Toronto Maple Leaf Mitchell Marner, and his team at the Marner Assist Foundation (MAF), held the first annual Sink the Stigma event in London, Ont.
On Thursday, the mini-putt fundraiser was held in East Park to support the London Health Sciences Centre’s (LHSC) First Episode Mood and Anxiety Program (FEMAP).
The program is the first in Canada that aims to reverse the “first episodes” of mental illness for youth aged 16-25.
“I think just sometimes people have a lot of weight on their shoulders, and they don’t want to express themselves and talk about it,” Marner told Global News. “Hosting this fundraiser in London not only holds special meaning to me personally but will unite the community and raise funds for mental health programs,”
According to Marner, MAF’s primary goal is to “generate sustainable change for children and youth” as the foundation focuses on children’s social care, health, environmental causes and education.
Mitch Marner was in #ldnont on Thursday at @EastParkLondon as his Marner Assist Foundation launched Sink the Stigma – a celebrity mini-golf tournament – in support of #LHSC’s First Episode Mood & Anxiety Program. #Leafs #nhl https://t.co/Gnv4BU4rwg pic.twitter.com/sVrGmvRJkj
— Mike Stubbs (@stubbs980) September 15, 2022
“Events like Sink the Stigma not only raise critical funds for essential community programs but they also raise awareness for youth mental health by helping fund solutions where they can do the most good,” said Dr. Osuch, founder and physician lead for FEMAP.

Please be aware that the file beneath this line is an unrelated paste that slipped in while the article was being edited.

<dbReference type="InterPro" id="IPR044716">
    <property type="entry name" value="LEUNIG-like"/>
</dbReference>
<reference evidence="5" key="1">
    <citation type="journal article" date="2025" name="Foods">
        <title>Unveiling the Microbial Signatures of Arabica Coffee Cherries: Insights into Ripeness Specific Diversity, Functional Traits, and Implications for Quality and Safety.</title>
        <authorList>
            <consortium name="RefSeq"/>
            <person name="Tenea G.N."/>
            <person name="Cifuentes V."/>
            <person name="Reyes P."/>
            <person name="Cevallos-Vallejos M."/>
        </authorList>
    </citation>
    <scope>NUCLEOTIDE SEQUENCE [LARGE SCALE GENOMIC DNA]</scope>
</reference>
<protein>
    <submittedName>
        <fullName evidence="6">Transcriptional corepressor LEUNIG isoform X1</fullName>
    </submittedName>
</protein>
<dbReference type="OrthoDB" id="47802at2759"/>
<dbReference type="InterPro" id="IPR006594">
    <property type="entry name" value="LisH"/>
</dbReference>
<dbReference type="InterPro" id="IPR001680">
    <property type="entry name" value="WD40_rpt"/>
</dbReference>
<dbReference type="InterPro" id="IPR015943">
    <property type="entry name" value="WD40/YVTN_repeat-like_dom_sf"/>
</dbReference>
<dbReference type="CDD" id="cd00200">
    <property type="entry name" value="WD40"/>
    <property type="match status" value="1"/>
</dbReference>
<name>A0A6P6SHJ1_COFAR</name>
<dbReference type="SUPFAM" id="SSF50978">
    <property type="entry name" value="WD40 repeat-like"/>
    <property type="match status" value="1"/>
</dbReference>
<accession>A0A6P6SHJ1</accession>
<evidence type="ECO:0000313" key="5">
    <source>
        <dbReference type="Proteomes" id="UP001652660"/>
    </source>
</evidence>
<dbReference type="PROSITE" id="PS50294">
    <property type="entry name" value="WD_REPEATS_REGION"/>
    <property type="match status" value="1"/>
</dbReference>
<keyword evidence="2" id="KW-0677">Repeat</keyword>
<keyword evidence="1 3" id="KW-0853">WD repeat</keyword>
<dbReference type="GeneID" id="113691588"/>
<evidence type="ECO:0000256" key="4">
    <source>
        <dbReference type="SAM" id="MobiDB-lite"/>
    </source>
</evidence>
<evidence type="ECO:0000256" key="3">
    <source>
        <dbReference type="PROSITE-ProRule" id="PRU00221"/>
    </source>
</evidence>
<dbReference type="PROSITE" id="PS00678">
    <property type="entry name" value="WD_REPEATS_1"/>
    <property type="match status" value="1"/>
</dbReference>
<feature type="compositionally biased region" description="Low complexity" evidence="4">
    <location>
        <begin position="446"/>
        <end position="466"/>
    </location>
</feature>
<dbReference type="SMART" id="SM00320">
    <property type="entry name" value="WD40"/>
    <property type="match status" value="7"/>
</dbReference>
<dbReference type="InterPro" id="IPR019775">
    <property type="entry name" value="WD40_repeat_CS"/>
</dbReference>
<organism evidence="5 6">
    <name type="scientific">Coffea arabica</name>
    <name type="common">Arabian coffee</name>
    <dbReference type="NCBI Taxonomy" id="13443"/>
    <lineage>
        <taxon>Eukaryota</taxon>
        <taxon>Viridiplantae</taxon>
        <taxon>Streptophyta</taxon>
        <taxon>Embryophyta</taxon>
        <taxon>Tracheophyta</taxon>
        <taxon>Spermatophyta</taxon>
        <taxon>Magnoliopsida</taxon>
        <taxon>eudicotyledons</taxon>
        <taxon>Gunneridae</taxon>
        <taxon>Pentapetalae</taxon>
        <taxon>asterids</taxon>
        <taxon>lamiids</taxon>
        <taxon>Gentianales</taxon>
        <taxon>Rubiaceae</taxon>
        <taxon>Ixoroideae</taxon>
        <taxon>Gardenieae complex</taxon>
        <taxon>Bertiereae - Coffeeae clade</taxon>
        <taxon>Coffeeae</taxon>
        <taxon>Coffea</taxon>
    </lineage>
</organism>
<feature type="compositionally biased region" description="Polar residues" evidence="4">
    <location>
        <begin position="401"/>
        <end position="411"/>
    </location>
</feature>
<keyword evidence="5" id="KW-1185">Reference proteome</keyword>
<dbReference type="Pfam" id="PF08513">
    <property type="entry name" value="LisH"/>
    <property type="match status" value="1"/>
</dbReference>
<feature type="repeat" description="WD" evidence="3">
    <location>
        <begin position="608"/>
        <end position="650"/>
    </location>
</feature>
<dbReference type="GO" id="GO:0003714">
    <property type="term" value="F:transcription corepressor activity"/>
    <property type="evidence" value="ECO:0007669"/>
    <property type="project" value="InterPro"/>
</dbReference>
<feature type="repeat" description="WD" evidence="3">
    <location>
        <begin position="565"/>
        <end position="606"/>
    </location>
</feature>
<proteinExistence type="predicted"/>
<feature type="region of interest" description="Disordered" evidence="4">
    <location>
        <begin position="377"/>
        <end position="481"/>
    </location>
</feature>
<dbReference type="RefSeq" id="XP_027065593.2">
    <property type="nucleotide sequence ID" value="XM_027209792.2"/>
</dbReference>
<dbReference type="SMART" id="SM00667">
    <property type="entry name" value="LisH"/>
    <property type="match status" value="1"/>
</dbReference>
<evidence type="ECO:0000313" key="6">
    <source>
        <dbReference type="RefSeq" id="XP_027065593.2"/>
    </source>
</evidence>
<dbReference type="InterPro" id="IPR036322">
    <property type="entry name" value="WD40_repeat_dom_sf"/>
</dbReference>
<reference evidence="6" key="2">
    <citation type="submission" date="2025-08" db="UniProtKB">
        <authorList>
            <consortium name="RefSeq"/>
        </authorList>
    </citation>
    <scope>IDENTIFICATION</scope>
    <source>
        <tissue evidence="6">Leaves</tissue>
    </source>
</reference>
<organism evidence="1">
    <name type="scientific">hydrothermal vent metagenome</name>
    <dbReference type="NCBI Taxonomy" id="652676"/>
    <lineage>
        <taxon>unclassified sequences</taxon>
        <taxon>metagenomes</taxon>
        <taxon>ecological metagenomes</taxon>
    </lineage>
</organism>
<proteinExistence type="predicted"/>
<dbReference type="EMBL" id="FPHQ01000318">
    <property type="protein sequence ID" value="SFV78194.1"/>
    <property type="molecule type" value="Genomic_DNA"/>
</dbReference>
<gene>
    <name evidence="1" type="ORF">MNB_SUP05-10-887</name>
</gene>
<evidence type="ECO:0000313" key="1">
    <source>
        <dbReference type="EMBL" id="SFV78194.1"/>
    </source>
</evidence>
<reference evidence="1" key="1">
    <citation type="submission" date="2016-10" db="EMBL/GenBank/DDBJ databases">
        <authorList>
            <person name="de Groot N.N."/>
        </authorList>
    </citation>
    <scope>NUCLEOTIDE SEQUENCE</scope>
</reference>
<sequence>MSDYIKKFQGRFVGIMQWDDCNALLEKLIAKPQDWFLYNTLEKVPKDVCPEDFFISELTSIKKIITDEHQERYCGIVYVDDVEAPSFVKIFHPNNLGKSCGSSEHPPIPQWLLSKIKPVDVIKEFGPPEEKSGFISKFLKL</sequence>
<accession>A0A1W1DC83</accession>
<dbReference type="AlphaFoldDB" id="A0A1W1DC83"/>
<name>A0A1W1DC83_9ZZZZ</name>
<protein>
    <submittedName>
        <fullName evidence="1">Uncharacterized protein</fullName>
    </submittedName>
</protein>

“I am grateful for the generosity of our community and events like Sink the Stigma that allow FEMAP to continue making such a huge a difference in the lives of young people.”
Participants of Sink the Stigma got the chance to not only meet Marner, but celebrity guests such as country star Tim Hicks, Olympians Alex Kopacz, Alysha Newman and former NHL Hockey Player Mike Krushelnyski.
Hicks said that talking about mental health is important “now more than ever.”
“We really do need to ‘Sink the Stigma’ around mental health,” he said. “It’s nothing to be ashamed about, it’s nothing to feel strange about, I think that the best way to do it is just get out there and feel free to talk about it because that’s healing in and of itself.”
event will continue the conversion to address those preconceptions,” Toronto Maple Leaf Mitchell Marner told Global News at the first annual Sink the Stigma fundraiser event in London, Ont., Thursday Sept. 15.” caption=”“Mental health is stigmatized, and I hope this event will continue the conversion to address those preconceptions,” Toronto Maple Leaf Mitchell Marner told Global News at the first annual Sink the Stigma fundraiser event in London, Ont., Thursday Sept. 15.” credit=”Mike Stubbs / 980 CFPL”]
Marner added that he hopes the new annual fundraiser will bring the community together and show the power and importance of working together as a team.
“Without a team, it’s a hard fight,” he said. “In this mental health fight, there’s always a team around you that’s willing to talk and always willing to hear you out and that’s the kind of thing that we’re trying to get out there and the stigma gone.
“Mental health is stigmatized, and I hope this event will continue the conversion to address those preconceptions,” he added.
— with files from Global News’ Mike Stubbs
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